The constitutional requirement of substantial equality and fair process can only be attained where counsel acts in the role of an active advocate in behalf of his client, as opposed to that of amicus curiae . . . . His role as an advocate requires that he support his client's appeal to the best of his ability. Of course, if counsel finds his case to be wholly frivolous, after a conscientious examination of it, he should so advise the court and request permission to withdraw. That request must however, be accompanied by a brief referring to anything in the record that might arguably support the appeal. A copy of counsel's brief should be furnished the indigent and time allowed him to raise any points that he chooses; the court — not counsel — then proceeds, after a full examination of all the proceedings, to determine whether the case is wholly frivolous. If it so finds it may grant counsel's request to withdraw and dismiss the appeal . . . . On the other hand, if it finds any of the legal points arguable on their merits (and therefore not frivolous) it must, prior to decision, afford the indigent the assistance of counsel to argue the appeal.
Id. at 744, 87 S.Ct. at 1400 (footnote omitted) (emphasis added); see also People v. Saunders, 52 A.D.2d 833, 833-34, 384 N YS.2d 161, 161-62 (1st Dep't 1976).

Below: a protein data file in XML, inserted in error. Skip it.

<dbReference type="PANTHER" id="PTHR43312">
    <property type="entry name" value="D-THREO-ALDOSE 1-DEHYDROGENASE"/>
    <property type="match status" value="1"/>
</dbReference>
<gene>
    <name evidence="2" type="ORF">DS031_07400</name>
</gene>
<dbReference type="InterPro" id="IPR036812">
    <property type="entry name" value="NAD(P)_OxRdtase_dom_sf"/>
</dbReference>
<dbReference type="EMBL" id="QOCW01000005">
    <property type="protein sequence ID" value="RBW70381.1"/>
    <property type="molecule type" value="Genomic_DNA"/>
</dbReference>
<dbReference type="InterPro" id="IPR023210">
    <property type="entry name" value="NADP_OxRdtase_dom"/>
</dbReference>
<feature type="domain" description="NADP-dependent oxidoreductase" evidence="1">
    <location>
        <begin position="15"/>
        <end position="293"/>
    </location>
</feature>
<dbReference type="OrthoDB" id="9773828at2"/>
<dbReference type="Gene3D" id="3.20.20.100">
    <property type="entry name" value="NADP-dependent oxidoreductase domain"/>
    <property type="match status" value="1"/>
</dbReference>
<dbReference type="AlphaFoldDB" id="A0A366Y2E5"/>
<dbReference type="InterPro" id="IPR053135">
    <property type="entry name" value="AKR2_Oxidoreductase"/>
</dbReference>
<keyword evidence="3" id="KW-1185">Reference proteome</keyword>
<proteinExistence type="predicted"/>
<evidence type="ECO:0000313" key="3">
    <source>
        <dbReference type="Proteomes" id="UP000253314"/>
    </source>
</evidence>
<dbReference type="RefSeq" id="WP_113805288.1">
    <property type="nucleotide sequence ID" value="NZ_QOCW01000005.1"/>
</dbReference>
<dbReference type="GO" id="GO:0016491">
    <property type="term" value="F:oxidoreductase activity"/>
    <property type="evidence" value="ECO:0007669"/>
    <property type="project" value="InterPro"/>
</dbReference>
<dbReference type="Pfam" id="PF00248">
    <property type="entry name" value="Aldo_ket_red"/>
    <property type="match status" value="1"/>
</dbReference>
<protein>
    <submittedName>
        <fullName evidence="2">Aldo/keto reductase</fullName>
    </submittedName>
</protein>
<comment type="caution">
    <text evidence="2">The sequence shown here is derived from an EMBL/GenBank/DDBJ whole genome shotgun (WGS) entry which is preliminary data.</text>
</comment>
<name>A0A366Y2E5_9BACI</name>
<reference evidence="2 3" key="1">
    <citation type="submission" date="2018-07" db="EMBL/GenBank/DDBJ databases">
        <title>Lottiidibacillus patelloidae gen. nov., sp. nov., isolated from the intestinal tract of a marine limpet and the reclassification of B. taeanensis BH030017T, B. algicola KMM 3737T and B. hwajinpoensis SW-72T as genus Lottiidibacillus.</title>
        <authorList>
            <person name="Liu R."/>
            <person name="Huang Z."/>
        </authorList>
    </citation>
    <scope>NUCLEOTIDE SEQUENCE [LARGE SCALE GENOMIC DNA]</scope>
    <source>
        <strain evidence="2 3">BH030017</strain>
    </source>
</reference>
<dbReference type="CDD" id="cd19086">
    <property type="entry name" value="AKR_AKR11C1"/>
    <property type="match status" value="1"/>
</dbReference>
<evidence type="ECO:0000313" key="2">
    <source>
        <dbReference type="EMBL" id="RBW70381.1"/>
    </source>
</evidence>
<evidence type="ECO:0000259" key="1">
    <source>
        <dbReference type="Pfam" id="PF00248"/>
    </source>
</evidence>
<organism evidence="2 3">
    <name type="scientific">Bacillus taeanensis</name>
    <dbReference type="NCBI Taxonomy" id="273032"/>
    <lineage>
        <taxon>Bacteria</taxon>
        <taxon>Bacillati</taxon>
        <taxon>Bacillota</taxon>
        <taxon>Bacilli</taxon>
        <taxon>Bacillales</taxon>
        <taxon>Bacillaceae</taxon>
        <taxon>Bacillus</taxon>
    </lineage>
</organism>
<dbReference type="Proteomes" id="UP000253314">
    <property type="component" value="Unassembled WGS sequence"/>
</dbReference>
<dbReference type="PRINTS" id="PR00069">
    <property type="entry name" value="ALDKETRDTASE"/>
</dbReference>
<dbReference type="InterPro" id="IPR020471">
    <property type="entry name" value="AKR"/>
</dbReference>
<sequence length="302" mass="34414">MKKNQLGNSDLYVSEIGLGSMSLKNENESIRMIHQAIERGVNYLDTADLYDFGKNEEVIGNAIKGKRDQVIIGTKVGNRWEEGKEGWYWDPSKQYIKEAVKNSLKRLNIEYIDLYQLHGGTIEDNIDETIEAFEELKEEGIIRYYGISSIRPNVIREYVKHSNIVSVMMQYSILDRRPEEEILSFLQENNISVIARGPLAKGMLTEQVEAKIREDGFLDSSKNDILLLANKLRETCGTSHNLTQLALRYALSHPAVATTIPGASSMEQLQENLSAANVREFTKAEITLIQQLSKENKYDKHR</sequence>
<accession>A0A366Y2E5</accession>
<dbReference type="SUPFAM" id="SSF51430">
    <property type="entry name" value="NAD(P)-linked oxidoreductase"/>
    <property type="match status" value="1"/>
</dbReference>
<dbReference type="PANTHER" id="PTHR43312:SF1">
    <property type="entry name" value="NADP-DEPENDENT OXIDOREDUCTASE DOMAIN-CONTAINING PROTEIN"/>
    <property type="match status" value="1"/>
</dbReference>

Under Anders, an appointed attorney may not be permitted to withdraw from a nonfrivolous appeal. See Jones v. Barnes, ___ U.S. ___, ___, 103 S.Ct. 3308, 3311, 77 L.Ed.2d 987 (1983). When the brief was submitted to the appellate division, the court itself had a duty to review the record and determine whether any issues might arguably be raised on appeal. Anders, 386 U.S. at 744, 87 S.Ct. at 1400; People v. Saunders, 52 A.D.2d at 834, 384 N.Y.S.2d at 161-62. The appellate division presumably did so in this case, but it erroneously determined that the appeal was frivolous. By permitting petitioner's attorney to withdraw and then deciding the appeal without appointing new counsel, the appellate division failed to carry out its clear duty under Anders and violated petitioner's Sixth and Fourteenth Amendment rights. Anders, 386 U.S. at 744, 87 S.Ct. at 1400; see High v. Rhay, 519 F.2d 109, 113 (9th Cir. 1975) (Lumbard, J., sitting by designation); see also People v. Gonzalez, 47 N.Y.2d 606, 610-12, 419 N YS.2d 913, 915-17, 393 N.E.2d 987, 990-91 (1979).

Not only was petitioner deprived of the "effective" assistance of counsel, he was essentially denied counsel altogether, since the brief filed by Crystal was not submitted in an attempt to support his client's appeal but rather as a motion to withdraw. As such, it was no substitute for the sort of brief that would have been filed by someone functioning as an active appellate advocate.